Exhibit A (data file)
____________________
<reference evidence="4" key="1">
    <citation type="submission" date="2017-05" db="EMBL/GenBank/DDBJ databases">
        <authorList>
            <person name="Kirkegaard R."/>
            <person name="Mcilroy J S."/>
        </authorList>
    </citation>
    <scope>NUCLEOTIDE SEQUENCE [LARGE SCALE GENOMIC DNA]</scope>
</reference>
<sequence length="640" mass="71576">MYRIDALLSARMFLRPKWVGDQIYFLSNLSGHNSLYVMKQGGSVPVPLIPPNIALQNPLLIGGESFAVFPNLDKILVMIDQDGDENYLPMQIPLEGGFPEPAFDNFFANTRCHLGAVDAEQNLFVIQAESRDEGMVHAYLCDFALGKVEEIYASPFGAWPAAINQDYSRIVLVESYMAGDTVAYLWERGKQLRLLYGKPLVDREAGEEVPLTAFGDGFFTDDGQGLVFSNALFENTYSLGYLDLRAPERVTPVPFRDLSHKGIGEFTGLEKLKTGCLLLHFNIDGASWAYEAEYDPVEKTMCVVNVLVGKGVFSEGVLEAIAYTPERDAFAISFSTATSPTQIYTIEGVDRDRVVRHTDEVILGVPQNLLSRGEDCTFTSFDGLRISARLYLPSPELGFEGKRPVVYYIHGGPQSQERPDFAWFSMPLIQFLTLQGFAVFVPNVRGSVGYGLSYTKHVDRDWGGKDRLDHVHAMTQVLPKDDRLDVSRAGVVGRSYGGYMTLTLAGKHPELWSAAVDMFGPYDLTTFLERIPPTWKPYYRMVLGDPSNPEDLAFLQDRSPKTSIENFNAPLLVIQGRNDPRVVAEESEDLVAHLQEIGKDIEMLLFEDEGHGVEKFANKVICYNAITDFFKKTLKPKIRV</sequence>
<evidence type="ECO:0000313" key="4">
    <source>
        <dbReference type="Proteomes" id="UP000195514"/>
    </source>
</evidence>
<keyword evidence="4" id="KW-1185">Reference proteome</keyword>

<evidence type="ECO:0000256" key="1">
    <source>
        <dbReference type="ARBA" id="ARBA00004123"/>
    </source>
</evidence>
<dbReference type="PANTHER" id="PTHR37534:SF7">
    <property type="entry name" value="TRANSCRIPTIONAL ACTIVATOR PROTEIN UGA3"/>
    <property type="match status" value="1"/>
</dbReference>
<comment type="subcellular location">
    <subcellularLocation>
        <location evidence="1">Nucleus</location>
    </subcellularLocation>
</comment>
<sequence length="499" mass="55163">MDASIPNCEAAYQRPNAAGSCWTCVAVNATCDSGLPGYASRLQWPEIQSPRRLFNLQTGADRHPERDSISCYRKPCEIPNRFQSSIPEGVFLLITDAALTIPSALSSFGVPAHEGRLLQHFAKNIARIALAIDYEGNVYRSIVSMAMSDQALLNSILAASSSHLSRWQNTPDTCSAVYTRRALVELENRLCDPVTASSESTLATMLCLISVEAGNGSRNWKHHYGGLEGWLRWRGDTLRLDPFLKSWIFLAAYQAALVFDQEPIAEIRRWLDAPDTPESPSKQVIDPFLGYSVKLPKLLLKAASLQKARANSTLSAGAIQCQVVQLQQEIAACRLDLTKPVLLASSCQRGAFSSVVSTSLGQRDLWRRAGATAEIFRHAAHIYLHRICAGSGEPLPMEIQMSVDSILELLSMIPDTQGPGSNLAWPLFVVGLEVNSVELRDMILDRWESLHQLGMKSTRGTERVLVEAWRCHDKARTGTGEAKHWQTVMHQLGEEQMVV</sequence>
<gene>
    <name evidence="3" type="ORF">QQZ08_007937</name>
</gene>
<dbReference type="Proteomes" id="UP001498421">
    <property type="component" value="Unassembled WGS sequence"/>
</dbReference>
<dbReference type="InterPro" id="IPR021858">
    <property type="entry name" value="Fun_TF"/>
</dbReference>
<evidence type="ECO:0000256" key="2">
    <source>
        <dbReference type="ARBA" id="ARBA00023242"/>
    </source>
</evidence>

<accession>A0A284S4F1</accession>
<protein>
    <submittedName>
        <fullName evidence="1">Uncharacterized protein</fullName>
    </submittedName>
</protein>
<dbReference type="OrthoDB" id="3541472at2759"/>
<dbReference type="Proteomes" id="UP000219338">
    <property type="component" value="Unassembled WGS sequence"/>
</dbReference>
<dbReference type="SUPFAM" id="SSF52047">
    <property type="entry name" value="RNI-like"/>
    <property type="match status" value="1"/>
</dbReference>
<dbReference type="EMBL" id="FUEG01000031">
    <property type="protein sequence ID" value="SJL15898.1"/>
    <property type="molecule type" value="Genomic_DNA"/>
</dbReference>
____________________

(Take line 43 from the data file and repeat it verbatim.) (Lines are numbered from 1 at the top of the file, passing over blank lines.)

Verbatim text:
        <dbReference type="ARBA" id="ARBA00023242"/>